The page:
Reynolds Mountain—Wednesday, July 12
To climb Reynolds, I chose the sporting North Face/East Couloir route for the ascent and the Class 2 Southwest Slopes route for the descent.
I started from Logan Pass at just a few minutes after 5 A.M. so that I could enjoy the peace and quiet and also virtually ensure there would be no climbers above me, especially in the first couloir, the one that leads from the approach route up to the start of the north face traverse. That first couloir, in my opinion, was the hardest part of the route. On the way there, bighorn sheep were my only company.
The first couloir was the hardest part because it was so steep and loose. I definitely would not want any climbers above me in there. I also wouldn't like it if there were climbers below me, either-- although I was careful about footing, I could not avoid sending some scree crashing down in a few places. You're smart to wear a helmet here even if no one's above you-- you don't know when loose rock above might tumble down or if a goat or sheep will knock some down on you.
Also, stick to the left side of the couloir; the rock is sturdier there, and you can often gain elevation without giving some of it back. The climbing isn't difficult, mostly Class 2+, but it is tiring, and the couloir seems long and dark in the morning. It feels good to break out on the ledge above and feel the sun while looking back at the Logan Pass area and down to the snowy base of the North Face.
I took the northwest shoulder directly to the start of the north face traverse, but it's supposed to be easier, though a bit longer, to head right a bit and then up. The shoulder is supposed to be Class 3 and 4, but I didn't run into anything that I would call Class 4. Count on Class 3, and some of it was wet when I was there, making things a little tricky in a couple of spots.
The north face traverse is both a delight and a respite. The views are incredible and the grade is pretty gentle, making it just a really nice piece of ground to cover after climbing the exhausting couloir leading to it. Along this goat trail, there is a lot of exposure and there is a high probability you'd die if you fell, but it is usually wide enough for experienced mountaineers to feel perfectly comfortable.
During the traverse, there were only two spots where the trail narrowed enough so that the space between the cliffs on my right and eternity on my left made me put my hands out as I edged around the section. In good weather and snow-free conditions, this is an easy but exciting traverse, and you shouldn't let descriptions of it scare you if you like climbing and off-trail scrambling. There was one small patch of snow on the traverse, and it did block the trail, but it was small enough that I almost could have jumped over it. I didn't, and I did use my hands there.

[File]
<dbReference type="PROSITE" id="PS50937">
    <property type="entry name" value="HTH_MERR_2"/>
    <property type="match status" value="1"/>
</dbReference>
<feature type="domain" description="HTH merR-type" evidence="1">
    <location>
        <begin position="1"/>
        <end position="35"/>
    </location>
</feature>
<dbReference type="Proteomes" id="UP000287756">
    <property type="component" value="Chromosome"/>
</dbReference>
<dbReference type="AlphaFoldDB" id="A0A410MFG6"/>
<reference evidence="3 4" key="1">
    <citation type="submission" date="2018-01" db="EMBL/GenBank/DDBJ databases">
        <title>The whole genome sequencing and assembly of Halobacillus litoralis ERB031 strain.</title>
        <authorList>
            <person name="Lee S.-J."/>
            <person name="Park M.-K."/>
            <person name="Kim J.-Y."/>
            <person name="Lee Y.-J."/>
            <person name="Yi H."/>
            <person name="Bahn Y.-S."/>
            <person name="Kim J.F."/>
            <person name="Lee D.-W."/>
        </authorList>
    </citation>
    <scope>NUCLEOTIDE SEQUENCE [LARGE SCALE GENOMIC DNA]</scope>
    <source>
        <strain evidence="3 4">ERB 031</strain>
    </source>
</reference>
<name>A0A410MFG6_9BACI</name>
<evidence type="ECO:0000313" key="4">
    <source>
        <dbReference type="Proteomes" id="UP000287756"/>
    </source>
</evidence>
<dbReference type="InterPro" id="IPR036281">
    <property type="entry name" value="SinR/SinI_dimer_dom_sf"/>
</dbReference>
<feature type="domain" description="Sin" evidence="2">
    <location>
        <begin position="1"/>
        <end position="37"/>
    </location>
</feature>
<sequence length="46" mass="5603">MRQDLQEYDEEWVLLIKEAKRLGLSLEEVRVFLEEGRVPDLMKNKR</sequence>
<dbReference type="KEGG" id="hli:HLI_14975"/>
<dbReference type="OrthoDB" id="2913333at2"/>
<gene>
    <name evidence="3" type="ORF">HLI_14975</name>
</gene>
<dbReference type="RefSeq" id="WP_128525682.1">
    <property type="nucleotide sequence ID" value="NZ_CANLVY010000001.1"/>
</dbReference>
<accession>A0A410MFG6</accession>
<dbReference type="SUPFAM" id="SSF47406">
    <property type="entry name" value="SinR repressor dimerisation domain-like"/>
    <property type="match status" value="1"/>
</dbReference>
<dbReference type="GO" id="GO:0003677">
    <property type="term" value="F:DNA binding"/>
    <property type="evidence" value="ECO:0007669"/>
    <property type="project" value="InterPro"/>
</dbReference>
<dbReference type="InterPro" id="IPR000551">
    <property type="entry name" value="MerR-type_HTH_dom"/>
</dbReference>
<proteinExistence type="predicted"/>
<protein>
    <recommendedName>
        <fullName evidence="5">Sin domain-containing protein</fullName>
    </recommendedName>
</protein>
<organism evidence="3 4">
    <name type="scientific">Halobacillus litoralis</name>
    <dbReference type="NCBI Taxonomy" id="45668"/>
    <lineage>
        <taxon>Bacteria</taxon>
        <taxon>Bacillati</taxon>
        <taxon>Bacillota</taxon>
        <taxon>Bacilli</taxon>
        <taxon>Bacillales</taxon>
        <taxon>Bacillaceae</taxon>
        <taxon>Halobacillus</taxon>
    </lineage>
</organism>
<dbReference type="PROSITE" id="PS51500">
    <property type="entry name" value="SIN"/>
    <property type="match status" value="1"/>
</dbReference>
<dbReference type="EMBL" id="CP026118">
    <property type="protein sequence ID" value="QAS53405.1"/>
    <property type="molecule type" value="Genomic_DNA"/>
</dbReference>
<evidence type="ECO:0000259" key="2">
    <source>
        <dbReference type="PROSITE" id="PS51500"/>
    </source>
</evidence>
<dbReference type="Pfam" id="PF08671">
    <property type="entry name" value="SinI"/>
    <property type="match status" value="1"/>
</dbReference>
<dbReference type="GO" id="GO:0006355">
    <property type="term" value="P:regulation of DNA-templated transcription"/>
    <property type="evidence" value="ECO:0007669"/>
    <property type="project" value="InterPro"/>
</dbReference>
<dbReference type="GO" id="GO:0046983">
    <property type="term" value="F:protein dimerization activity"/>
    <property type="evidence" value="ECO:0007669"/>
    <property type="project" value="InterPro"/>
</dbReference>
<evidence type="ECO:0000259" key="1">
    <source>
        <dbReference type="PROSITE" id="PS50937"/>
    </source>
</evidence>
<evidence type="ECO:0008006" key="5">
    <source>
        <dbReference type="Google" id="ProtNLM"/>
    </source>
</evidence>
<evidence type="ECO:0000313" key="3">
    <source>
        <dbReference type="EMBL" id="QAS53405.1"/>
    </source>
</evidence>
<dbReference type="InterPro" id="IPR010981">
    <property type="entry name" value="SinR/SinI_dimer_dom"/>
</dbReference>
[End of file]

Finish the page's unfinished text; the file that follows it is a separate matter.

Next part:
The final part of the climb was the east couloir, described as the crux of the route and having some Class 4 climbing involved. Unless you somehow miss it or intentionally try to make the climb harder, you should find this couloir easy if you're comfortable with and adept at Class 3 pitches. I'm not sure I would call this part Class 4, either, but I have a hard time calling Class 4; it always seems to be tough Class 3 or easy Class 5 ("easy" is a relative term here).
Bad news as I exited the north face and turned the corner to walk to the east couloir: the clouds which had been hanging over the Lake McDonald area since dawn had moved in faster than I hoped and thought it would. In fact, the storm was already visiting the Mount Jackson area, not too far away. But I was too close to the top to go back on just a threat. On to the east couloir I went.
The nice thing about the East Couloir is that it takes you to just a few feet from the summit. I couldn't enjoy it, though, because the storm that was approaching and which I was trying to beat hit just as I was reaching the end of the couloir. I tapped the summit cairn, took a brief look around at what was still visible, and dropped off the other side, headed for the Southwestern Talus Slopes route for my descent. Fortunately, the storm was brief and not too intense, but I did get a little early-morning hail, and by the time I got low enough to feel safe sitting out the storm, I was too low to want to go back up after things cleared up.
The SW Talus Slopes route made a fast and easy descent, but all the steep, loose talus there must be grueling to ascend. As I’ve said many times before, give me a challenging climb over safe, exhausting scree any day.
One other thing-- definitely go early. As I descended Clements at about 9:00 the morning before, I saw a helicopter-- a scenic flight, not a rescue mission-- circling Reynolds's upper reaches. It was not the only one I saw in the vicinity that morning. I was up and off Reynolds well before the scenic overflights went out to wreak their auditory havoc that day (and the bad weather probably helped, too), but I know how angry and distracted I'd have been had I been up there when one of those damned flights went by.